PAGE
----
He called on Nigerians to rise up and fight against such impunity by demanding accountability and transparency, saying the cost of governance should be drastically reduced, not cutting workers’ salaries.
He said, “If you check their budgets you will not see where it is hidden. Clearly, it is an abuse of office. What you cannot afford once you are out of office, I think it is not advisable and desirable that people should continue to have it when they are in office. They are doing it because it is a public fund.
“We have commercial flights working effectively on many routes. They should copy few other governors using commercial aircraft. It is high time citizens rose up to demand accountability and transparency in governance.
“Most of their people are trekking miles and using dilapidated vehicles but they are using our resources and claiming there is a dwindling economy.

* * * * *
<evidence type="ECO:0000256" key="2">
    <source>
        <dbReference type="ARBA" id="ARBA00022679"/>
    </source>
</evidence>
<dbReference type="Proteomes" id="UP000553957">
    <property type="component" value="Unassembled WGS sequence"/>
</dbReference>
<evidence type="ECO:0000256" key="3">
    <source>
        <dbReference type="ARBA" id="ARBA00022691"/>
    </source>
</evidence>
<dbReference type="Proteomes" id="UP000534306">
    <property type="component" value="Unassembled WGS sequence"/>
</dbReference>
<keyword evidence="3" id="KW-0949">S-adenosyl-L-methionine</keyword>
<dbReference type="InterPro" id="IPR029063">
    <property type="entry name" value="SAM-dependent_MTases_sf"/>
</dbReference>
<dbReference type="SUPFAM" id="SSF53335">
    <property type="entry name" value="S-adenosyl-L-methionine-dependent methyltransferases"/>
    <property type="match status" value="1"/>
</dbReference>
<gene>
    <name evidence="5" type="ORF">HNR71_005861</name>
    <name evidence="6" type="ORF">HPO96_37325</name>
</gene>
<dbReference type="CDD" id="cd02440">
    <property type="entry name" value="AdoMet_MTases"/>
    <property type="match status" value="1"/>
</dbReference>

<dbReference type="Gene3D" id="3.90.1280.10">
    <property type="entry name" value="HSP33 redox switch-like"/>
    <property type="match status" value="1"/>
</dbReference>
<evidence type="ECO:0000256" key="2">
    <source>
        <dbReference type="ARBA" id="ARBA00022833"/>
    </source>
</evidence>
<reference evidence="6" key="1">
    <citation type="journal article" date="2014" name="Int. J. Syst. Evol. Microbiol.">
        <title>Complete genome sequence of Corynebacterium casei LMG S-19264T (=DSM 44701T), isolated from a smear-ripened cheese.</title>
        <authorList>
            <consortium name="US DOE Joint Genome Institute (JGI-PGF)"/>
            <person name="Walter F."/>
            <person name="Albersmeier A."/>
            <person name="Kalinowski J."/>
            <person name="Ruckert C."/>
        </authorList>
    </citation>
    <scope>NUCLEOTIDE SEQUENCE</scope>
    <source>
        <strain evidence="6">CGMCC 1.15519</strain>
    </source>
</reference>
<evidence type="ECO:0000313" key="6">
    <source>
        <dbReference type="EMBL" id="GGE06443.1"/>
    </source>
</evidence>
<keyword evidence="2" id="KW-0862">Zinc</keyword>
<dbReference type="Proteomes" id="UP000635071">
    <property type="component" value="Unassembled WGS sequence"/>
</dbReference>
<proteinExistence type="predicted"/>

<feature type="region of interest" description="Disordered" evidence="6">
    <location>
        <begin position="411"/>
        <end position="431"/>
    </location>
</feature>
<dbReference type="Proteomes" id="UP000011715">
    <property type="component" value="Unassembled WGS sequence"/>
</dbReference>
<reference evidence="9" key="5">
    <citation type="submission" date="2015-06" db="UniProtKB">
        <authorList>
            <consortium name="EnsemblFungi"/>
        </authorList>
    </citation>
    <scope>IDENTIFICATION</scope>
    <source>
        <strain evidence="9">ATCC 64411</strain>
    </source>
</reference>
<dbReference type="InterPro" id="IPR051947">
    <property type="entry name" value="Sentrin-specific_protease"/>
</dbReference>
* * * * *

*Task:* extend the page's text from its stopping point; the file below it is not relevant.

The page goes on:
“This is certainly not acceptable. They should think otherwise and be prudent in the management of our resources.”
In the same vein, the president of the Trade Union Congress (TUC), Quadri Olaleye, in a separate interview with Daily Trust on Sunday, wondered why government officials inflate anything budgeted for, including the cost of their flights, whether public or private.
“The amount they are paying may not be true because it is not as expensive as what they put. You know politicians will put money in everything,” Olaleye said.
He said Nigerian governors were living many extravagant lives, apart from chartering private jets, despite their claims on the economy.
When contacted for comment, the head of media and public affairs, Nigerian Governors’ Forum (NGF) secretariat, Abuja, Mr Abdulrazaque Bello-Barkindo claimed no knowledge of the use of private jets in the country.
Bello-Barkindo, who neither confirmed nor denied the use of private jets by governors, simply said, “I don’t know anything about the use of private jets in Nigeria. I appreciate your efforts in confirming your stories. It is remarkably professional,” he said.
Fidelis Mac-Leva, Chris Agabi, Saawua Terzungwe, Idowu Isamotu (Abuja) & Abdullateef Aliyu (Lagos)